NTT DoCoMo has unveiled its first handset to operate over its third-generation mobile network while also providing voice over Internet Protocol (VoIP) calls over wireless internet networks.
The N900iL will go on sale in Japan later this year and will be aimed at corporations for use by their employees, said Hitoshi Yasuda, a senior director of NTT DoCoMo's product business department.
The handset is based on a NEC mobile phone, the N900i, which is currently being sold for NTT DoCoMo's 3G service. With the exception of the IP phone specific features, the phone is almost identical to the N900iL.
The addition of a wireless Lan chipset has added around 5 grams to the handset's weight and will also have an impact on the price. Yasuda expects the new phone to cost between ¥40,000 and ¥50,000 (£199 and £249) due to additional hardware and software development costs.
When used inside offices, the N900iL has the ability to act as an internal telephone for placing and receiving calls made over the company's private exchange. The handset can also be used as a conventional mobile phone whenever it is in range of a network signal.
In addition to simple voice calls, the telephone provides some extra features when used in a corporate environment, such as its ability to access and browse websites on the company's intranet through the built-in browser.
However, the phone will initially support only pages written in Compact HTML, which is the same markup language used by NTT DoCoMo's I-mode wireless internet service.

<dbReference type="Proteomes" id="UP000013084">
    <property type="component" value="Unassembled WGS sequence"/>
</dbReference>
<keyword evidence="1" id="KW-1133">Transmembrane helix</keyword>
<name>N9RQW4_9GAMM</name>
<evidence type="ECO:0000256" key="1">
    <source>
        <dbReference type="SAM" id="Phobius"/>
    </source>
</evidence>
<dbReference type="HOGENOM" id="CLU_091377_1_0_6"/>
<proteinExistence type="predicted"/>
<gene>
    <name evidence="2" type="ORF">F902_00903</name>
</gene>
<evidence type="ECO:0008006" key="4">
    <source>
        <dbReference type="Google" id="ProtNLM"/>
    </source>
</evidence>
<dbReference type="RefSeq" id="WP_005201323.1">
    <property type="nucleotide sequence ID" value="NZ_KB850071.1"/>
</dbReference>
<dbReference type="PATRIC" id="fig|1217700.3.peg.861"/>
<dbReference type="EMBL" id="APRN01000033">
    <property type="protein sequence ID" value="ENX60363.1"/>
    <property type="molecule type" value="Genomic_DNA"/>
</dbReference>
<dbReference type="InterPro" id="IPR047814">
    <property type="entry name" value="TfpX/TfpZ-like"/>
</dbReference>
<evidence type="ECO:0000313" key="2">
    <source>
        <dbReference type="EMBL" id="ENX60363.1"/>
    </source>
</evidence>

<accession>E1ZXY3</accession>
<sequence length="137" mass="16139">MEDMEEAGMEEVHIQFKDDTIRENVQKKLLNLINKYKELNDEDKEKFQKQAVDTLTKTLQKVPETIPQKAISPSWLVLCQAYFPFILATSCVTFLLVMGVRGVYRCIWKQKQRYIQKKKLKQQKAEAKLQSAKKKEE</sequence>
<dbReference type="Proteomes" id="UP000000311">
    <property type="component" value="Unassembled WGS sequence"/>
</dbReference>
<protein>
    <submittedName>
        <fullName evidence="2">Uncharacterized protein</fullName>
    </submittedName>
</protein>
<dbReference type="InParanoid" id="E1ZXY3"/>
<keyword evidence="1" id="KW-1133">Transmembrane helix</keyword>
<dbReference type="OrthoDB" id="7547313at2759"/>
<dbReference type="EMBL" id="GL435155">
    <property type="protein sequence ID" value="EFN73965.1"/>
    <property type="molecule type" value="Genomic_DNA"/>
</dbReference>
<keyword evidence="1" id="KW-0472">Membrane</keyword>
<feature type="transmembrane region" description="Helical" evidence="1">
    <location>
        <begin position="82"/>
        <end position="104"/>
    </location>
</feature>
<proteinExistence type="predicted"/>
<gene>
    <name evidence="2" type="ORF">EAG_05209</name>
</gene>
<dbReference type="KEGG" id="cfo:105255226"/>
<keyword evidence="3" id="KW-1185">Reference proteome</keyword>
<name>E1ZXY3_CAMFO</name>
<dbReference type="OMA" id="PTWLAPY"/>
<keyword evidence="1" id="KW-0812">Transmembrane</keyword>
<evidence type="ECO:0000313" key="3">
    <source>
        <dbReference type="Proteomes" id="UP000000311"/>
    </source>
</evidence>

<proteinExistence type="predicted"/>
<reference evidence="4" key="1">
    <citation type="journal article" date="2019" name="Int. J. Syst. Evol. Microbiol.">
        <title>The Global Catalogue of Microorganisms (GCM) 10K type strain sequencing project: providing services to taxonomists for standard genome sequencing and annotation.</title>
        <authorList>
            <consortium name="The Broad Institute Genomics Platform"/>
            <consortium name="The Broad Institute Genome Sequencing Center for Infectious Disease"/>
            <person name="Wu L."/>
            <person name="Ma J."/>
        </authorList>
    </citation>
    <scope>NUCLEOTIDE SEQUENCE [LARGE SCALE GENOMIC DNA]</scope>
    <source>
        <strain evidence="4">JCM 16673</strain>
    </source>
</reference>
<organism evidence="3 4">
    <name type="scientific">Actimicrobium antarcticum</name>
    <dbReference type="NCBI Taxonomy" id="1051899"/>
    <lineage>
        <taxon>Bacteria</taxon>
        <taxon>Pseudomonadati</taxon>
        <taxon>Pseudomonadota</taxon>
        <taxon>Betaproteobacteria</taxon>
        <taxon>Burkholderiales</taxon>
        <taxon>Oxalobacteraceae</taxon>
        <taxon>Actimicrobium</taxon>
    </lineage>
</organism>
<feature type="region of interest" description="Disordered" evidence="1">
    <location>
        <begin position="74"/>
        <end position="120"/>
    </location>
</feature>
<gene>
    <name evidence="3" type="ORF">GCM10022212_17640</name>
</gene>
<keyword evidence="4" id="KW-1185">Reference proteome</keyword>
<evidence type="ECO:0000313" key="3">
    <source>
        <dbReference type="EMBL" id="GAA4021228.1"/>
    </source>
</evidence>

The phone also provides an instant messaging service between users and features a buddy list-like function that can be used to quickly find out if certain people are inside or outside the office and, when in the office, whether they are in meetings, are available to take calls or busy.
Users will not be able to use the wireless IP phone features outside of the office network.
By allowing the N900iL to work on any wireless hotspot, NTT DoCoMo could make the phone more useful for users who would be able to make free calls within the company and send instant message whenever they are within range of a hotspot.
Initially, the system will require NEC's Univerge SV7000 telephony server. NEC announced a solution based on this product and the handsets.
With the increasing popularity of IP telephone systems in companies, many handset makers are now looking at wireless IP phones.
Last week, Fujitsu showed a prototype of such a handset that supports wireless IP networks and also accepts plug-in cards to extend support to mobile networks. The phone has a Compact Flash card socket into which mobile telephone cards can be inserted thus allowing the phone to be used on both wireless Lan and public mobile networks.
It was developed by Fujitsu with Net-2Com, a venture company started from Fujitsu in 2000. The two companies did not provide an estimated launch date.
Martyn Williams writes for IDG News Service